July 24, 2017


Celebrity Likeness Lures Manitoba Couple into Investment Scam



Winnipeg - The Manitoba Securities Commission (MSC) is alerting the public on the red flags of investment fraud, as a rural Manitoba couple were defrauded of more than $180,000 by an offshore Binary Options firm. The company lured targets with Internet ads featuring the unauthorized likeness of a well-known Canadian celebrity and the promise of large returns.

One of the victims became interested in investing after seeing an advertisement for WM Option about how a prominent Canadian public figure makes money. Upon clicking the ad, the victim was redirected to The victims invested money via credit card and wire transfer over a period of nine months and were led to believe their investments were profitable and accessible. They became aware of the fraud when an unknown company began making unauthorized charges on their credit card, and the couple were unable to access or withdraw funds from their account.

WM Option has already changed its name to Prime CFDs. Both companies are registered to the same parent corporation in Bucharest, Romania.

“Many of the Binary Options fraud sites we see are very professional in appearance,” says Jason Roy, senior investigator with MSC, and chair of the Canadian Securities Administrators’ (CSA) Binary Options Fraud Task Force. “It could be easy to think you’re dealing with a legitimate company, but there are many red flags if you know where and how to look.”

Binary Options are a sort of ‘wager’ where investors bet on the performance of an underlying asset, often a currency, stock index or share, usually in a short period of time—sometimes minutes or even seconds. When that period is up, the investor receives a predetermined payout or loses his wager. It’s an “all or nothing” proposition. With some of these offshore investments, no actual trading takes place—it’s just a tactic used to steal an investor’s money. Once they have your money, it’s extremely unlikely it can ever be recovered.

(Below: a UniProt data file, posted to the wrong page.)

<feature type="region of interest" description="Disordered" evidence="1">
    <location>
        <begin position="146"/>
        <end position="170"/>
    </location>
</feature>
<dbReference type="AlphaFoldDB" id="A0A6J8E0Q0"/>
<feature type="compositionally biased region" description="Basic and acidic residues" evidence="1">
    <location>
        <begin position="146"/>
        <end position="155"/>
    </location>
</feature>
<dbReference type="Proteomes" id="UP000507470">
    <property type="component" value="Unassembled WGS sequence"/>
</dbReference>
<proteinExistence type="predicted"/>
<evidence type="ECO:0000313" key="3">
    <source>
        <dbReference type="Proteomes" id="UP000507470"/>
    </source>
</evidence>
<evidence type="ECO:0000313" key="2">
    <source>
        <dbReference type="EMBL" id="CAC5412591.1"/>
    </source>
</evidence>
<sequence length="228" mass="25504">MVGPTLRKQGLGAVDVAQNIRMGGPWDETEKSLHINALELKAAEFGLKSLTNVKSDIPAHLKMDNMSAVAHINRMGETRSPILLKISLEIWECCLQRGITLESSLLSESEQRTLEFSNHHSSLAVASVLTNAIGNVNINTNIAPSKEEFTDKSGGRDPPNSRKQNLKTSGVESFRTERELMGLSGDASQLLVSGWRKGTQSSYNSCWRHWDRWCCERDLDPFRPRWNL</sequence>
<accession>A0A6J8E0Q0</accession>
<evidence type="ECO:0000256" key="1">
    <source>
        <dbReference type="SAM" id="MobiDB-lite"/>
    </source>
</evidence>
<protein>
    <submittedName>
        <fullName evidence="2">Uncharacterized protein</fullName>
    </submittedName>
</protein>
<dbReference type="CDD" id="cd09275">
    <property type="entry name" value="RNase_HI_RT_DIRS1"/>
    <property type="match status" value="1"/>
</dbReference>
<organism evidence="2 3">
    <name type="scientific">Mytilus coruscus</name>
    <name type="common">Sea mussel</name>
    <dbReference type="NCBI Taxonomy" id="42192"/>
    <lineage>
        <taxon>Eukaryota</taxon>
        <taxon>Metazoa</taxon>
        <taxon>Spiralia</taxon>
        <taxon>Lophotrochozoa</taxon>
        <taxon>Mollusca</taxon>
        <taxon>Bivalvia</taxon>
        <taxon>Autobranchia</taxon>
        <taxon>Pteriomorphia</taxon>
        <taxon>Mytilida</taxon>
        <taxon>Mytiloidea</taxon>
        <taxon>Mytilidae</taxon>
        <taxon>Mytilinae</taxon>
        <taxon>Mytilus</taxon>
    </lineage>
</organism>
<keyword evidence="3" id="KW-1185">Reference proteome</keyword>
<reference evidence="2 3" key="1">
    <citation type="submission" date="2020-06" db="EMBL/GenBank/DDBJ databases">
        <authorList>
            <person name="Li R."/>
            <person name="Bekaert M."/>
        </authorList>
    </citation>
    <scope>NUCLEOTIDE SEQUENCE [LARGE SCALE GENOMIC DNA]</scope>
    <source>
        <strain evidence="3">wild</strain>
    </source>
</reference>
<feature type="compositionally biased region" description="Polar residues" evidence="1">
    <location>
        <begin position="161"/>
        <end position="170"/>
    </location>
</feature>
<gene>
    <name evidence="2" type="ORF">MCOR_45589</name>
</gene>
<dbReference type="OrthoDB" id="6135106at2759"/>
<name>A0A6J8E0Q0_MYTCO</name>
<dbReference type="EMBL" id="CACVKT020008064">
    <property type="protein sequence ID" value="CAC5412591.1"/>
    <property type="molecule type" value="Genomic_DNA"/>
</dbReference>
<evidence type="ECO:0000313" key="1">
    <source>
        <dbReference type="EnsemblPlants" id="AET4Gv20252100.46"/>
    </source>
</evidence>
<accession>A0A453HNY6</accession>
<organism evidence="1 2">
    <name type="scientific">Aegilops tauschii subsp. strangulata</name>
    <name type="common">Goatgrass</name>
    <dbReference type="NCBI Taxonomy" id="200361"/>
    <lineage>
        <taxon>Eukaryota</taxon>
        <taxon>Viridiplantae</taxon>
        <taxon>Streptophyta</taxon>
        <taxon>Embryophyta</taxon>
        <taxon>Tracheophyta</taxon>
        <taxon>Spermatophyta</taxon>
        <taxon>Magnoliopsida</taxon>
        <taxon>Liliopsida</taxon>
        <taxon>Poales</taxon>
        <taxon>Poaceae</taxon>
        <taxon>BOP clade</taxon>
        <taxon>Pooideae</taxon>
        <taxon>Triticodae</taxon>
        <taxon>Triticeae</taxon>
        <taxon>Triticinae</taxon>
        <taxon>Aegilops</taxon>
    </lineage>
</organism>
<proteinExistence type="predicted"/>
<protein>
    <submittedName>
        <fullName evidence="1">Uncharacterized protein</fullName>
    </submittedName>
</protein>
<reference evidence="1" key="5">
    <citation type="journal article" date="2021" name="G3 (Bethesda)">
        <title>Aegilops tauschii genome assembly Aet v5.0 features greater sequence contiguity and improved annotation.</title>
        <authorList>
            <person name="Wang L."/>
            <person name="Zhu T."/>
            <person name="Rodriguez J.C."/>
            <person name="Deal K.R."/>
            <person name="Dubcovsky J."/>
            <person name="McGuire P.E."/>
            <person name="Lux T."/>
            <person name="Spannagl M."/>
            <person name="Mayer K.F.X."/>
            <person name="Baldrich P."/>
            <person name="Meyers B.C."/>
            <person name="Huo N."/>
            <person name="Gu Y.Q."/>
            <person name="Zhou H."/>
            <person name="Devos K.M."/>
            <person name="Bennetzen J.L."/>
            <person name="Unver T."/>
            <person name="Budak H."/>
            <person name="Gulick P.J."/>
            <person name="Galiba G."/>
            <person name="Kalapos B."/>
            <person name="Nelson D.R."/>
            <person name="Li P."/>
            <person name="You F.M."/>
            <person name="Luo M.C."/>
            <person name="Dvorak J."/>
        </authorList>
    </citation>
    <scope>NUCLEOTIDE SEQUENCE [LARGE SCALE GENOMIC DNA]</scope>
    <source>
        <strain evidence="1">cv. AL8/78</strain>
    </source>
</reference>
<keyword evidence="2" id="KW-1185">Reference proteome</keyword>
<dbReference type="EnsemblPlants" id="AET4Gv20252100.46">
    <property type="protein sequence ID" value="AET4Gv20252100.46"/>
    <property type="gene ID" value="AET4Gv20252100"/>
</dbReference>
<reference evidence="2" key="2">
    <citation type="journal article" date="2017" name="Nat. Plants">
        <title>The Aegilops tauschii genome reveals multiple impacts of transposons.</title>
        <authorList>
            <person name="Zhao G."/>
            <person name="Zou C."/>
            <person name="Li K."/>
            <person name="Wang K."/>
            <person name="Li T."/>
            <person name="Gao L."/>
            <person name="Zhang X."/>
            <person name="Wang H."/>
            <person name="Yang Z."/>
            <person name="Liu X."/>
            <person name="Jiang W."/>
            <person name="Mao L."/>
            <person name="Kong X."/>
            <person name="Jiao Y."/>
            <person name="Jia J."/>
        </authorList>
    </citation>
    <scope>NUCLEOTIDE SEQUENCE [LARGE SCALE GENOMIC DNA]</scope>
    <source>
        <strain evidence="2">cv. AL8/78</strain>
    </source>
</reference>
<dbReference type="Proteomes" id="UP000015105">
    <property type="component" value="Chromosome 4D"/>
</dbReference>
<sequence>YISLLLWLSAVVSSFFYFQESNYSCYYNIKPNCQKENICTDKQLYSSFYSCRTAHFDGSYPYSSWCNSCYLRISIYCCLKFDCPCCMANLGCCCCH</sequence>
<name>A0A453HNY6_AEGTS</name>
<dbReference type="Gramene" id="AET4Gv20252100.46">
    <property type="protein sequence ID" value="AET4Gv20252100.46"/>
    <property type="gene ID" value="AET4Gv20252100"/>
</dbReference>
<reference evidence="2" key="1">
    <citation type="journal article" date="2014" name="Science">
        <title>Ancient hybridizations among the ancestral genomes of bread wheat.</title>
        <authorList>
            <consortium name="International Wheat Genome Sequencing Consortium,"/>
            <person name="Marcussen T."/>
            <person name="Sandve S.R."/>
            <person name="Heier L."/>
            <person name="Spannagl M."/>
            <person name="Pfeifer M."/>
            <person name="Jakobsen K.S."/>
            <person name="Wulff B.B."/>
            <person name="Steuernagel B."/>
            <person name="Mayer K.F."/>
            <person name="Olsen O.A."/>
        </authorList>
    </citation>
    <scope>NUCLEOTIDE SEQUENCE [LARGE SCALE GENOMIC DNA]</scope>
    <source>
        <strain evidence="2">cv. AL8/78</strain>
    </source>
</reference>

“Right off the hop, their only intention is to take your money,” said the victim, who asked to remain anonymous, “but I only became aware at the end when it was too late. They keep pushing you, again and again, to invest more and more.”

“If I could tell people one thing – be aware of the phone calls, of the ads online and on social media. If they promise big wealth in short order, watch out.”

In 2015, there were four complaints from Manitobans about various unregistered Binary Options firms. In 2016, that number rose to 58, with similar numbers on track for 2017.

In March, the CSA launched to better inform Canadians on the risks of Binary Options trading.

These are just some of the red flags of investment fraud:

  • Promises of high returns in a short amount of time.
  • Pressure to invest quickly, and make quick decisions.
  • Requests to send your money offshore to an unregistered firm.
  • Offers of ‘free’ or ‘bonus’ money to get started.

There are currently no Binary Options firms registered to sell securities anywhere in Canada.

MSC advises all investors to consider the following to avoid becoming a victim of fraud:

  • Never send money to anyone you only know from an unsolicited phone call or email
  • Never give out sensitive personal information online or over the phone
  • Research an investment before making a commitment
  • Make sure the firm and individual you are dealing with are registered in Manitoba by checking their registration status at 

Investors who believe they’ve been approached by an unregistered individual or firm are encouraged to contact MSC immediately at 1-855-FRAUD-MB to file a complaint or speak with an investigator.
The Manitoba Securities Commission is a division of the Manitoba Financial Services Agency, a Special Operating Agency of the Government of Manitoba that protects investors and promotes fair and efficient capital markets throughout the province.



Media Inquiries: Jason Booth, Communications Coordinator | 204.945.1660 |